Second Life in 2012: A Year in Review
Note: Clearly this list is by no means definitive and likely subject to much debate.
With the new year is just rapidly closing in, it’s the time of year when media starts rolling out their “best of” stories to kill air-time and column inches. So here’s what we believe makes this year’s list and why.
10) Digital Financial Center – Rumors have raged on about the possiblity of a new stock exchange opening on SL. SLBR can now confirm that the new exchange, Digitial Financial, will open on January 1st, 2013.
9) Second Life Community Convention Canceled in 2012 – Many observers, including the astute blogger Inara Pey of ModemWorld.Com, noted that SLCC had started to attract smaller and smaller crowds in the lead-up to the cancelation. Still, this year marked a symbolic splintering of the SL community.
8) SL9B – If the cancelation of SLCC demonstrated how the community can fracture, SL9B showed how it can unite in defiance. I must credit Inara Pey with filling me on this one, but when LL pulled out of SL’s 9th Birthday celebration, residents refused to let the occasion go unnoticed. This was an inspiring sign of community strength and will-power.
7) Royal Properties Pulls Plug on Residents Without Warning or Refund – SLBR covered this story in its last issue. We thought it served as a backlash on number two on our list.
6) The Curio / Hush Saga. Hush skins is accused of copy-botting Curio skins. Curio raises $24, 561 to cover legal fees in its action against Hush.
5) Amaretto vs. Ozmails – A copyright infringement case erupts between two breedable manufacturers based essentially on similarities in coding.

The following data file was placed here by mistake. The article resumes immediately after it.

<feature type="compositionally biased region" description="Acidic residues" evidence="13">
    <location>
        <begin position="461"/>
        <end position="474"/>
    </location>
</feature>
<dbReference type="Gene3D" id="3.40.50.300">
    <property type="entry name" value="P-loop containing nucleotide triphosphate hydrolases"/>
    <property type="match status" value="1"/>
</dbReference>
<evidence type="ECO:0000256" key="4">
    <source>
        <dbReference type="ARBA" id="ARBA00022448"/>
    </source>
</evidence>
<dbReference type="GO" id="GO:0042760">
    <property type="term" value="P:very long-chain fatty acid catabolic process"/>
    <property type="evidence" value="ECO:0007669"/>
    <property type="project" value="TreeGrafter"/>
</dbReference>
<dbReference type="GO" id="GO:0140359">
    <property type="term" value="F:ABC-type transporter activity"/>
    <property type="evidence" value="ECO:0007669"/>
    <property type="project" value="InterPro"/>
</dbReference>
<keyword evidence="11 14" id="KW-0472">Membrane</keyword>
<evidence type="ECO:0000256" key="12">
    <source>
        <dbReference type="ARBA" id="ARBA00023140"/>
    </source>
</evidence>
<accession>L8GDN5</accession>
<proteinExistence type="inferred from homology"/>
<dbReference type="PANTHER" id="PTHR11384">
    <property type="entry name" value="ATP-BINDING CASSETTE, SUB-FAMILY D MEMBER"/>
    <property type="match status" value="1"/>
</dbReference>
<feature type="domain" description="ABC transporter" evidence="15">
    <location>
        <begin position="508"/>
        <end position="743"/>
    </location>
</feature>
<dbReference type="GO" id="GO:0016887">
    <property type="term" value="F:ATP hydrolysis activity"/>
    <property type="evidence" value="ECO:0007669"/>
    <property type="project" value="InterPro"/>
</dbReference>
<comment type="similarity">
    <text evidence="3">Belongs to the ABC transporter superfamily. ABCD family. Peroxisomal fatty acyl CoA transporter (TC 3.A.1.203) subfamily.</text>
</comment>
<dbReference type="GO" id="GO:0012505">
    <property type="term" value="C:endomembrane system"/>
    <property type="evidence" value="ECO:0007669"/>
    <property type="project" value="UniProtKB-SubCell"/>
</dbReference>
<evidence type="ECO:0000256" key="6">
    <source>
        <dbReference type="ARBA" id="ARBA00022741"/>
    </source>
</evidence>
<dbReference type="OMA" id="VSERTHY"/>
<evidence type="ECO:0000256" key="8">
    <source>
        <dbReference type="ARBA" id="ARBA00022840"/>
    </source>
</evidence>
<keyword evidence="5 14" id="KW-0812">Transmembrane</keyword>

4) SL expands to STEAM – Linden Lab attempts to expand SL’s user base by opening up SL to STEAM, a portal to role-play and other online games.
3) Culture Shift at LL – Linden Lab starts to brand itself as Linden Research, a maker of “shared creative spaces” in addition to that thing called Second Life. In reality, this was a business savvy move, which sets the groundwork for number one on our list.
2) Private Region Losses – Since December of last year, private regions have dropped from 24,000 to around 21,000. This has led many to cry for the apocalypse of SL, since Linden Lab, its creator, derives its largest share of revenue from the sale of private estates.
1) Linden Lab Branches into the Tablet, cell phone and app Market – I had to agree with Inara Pey once again on this one. By releasing four new products this year, LL is testing its prowess out other forms of media. Ultimately, if LL can stay viable as a company, SL can remain viable as a revenue stream for that company. Some have speculated that this will cause LL to “lose focus” on SL. I see it more as if a person got a job in RL to support their SL habits. If that does become the case, I’d rather have a half-hearted SL than no SL at all.
Do you disagree with our list? Care to share a top-10 of your own? Respond in the comment section below.